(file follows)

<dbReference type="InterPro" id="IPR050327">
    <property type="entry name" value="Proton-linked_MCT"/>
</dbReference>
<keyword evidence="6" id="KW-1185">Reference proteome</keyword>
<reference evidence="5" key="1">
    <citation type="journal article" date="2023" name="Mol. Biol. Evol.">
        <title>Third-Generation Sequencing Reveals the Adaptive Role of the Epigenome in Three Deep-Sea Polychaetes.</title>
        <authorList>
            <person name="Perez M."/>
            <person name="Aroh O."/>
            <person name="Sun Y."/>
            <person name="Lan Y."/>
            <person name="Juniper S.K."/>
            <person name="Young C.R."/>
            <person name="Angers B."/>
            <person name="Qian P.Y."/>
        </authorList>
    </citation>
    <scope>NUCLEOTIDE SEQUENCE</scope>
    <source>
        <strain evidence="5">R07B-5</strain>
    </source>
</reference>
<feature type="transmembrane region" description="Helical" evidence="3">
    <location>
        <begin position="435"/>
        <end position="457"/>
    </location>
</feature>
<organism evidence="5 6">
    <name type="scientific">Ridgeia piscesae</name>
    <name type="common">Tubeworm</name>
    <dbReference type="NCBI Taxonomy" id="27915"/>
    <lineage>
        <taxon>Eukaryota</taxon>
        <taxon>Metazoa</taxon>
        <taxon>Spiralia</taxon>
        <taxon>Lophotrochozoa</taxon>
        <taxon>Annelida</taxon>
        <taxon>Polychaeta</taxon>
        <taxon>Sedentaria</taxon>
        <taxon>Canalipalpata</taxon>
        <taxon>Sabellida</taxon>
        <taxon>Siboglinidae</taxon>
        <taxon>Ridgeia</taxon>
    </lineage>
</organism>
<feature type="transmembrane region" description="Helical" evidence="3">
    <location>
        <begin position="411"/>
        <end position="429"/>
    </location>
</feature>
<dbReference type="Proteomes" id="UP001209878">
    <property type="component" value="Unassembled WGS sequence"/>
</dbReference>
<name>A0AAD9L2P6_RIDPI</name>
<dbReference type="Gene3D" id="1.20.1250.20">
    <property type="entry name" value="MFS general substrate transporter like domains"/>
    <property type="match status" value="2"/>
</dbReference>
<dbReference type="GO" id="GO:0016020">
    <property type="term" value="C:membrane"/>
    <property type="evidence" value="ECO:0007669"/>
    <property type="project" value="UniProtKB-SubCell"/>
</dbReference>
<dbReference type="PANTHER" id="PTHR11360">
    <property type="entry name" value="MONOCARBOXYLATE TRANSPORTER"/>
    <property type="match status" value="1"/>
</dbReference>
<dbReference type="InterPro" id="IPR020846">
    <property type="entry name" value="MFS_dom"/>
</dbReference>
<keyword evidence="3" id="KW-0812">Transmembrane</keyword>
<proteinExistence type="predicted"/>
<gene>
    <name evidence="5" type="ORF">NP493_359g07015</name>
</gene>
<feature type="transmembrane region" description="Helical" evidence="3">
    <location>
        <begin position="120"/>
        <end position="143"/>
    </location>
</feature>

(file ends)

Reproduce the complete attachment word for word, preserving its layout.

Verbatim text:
<dbReference type="InterPro" id="IPR050327">
    <property type="entry name" value="Proton-linked_MCT"/>
</dbReference>
<keyword evidence="6" id="KW-1185">Reference proteome</keyword>
<reference evidence="5" key="1">
    <citation type="journal article" date="2023" name="Mol. Biol. Evol.">
        <title>Third-Generation Sequencing Reveals the Adaptive Role of the Epigenome in Three Deep-Sea Polychaetes.</title>
        <authorList>
            <person name="Perez M."/>
            <person name="Aroh O."/>
            <person name="Sun Y."/>
            <person name="Lan Y."/>
            <person name="Juniper S.K."/>
            <person name="Young C.R."/>
            <person name="Angers B."/>
            <person name="Qian P.Y."/>
        </authorList>
    </citation>
    <scope>NUCLEOTIDE SEQUENCE</scope>
    <source>
        <strain evidence="5">R07B-5</strain>
    </source>
</reference>
<feature type="transmembrane region" description="Helical" evidence="3">
    <location>
        <begin position="435"/>
        <end position="457"/>
    </location>
</feature>
<organism evidence="5 6">
    <name type="scientific">Ridgeia piscesae</name>
    <name type="common">Tubeworm</name>
    <dbReference type="NCBI Taxonomy" id="27915"/>
    <lineage>
        <taxon>Eukaryota</taxon>
        <taxon>Metazoa</taxon>
        <taxon>Spiralia</taxon>
        <taxon>Lophotrochozoa</taxon>
        <taxon>Annelida</taxon>
        <taxon>Polychaeta</taxon>
        <taxon>Sedentaria</taxon>
        <taxon>Canalipalpata</taxon>
        <taxon>Sabellida</taxon>
        <taxon>Siboglinidae</taxon>
        <taxon>Ridgeia</taxon>
    </lineage>
</organism>
<feature type="transmembrane region" description="Helical" evidence="3">
    <location>
        <begin position="411"/>
        <end position="429"/>
    </location>
</feature>
<dbReference type="Proteomes" id="UP001209878">
    <property type="component" value="Unassembled WGS sequence"/>
</dbReference>
<name>A0AAD9L2P6_RIDPI</name>
<dbReference type="Gene3D" id="1.20.1250.20">
    <property type="entry name" value="MFS general substrate transporter like domains"/>
    <property type="match status" value="2"/>
</dbReference>
<dbReference type="GO" id="GO:0016020">
    <property type="term" value="C:membrane"/>
    <property type="evidence" value="ECO:0007669"/>
    <property type="project" value="UniProtKB-SubCell"/>
</dbReference>
<dbReference type="PANTHER" id="PTHR11360">
    <property type="entry name" value="MONOCARBOXYLATE TRANSPORTER"/>
    <property type="match status" value="1"/>
</dbReference>
<dbReference type="InterPro" id="IPR020846">
    <property type="entry name" value="MFS_dom"/>
</dbReference>
<keyword evidence="3" id="KW-0812">Transmembrane</keyword>
<proteinExistence type="predicted"/>
<gene>
    <name evidence="5" type="ORF">NP493_359g07015</name>
</gene>
<feature type="transmembrane region" description="Helical" evidence="3">
    <location>
        <begin position="120"/>
        <end position="143"/>
    </location>
</feature>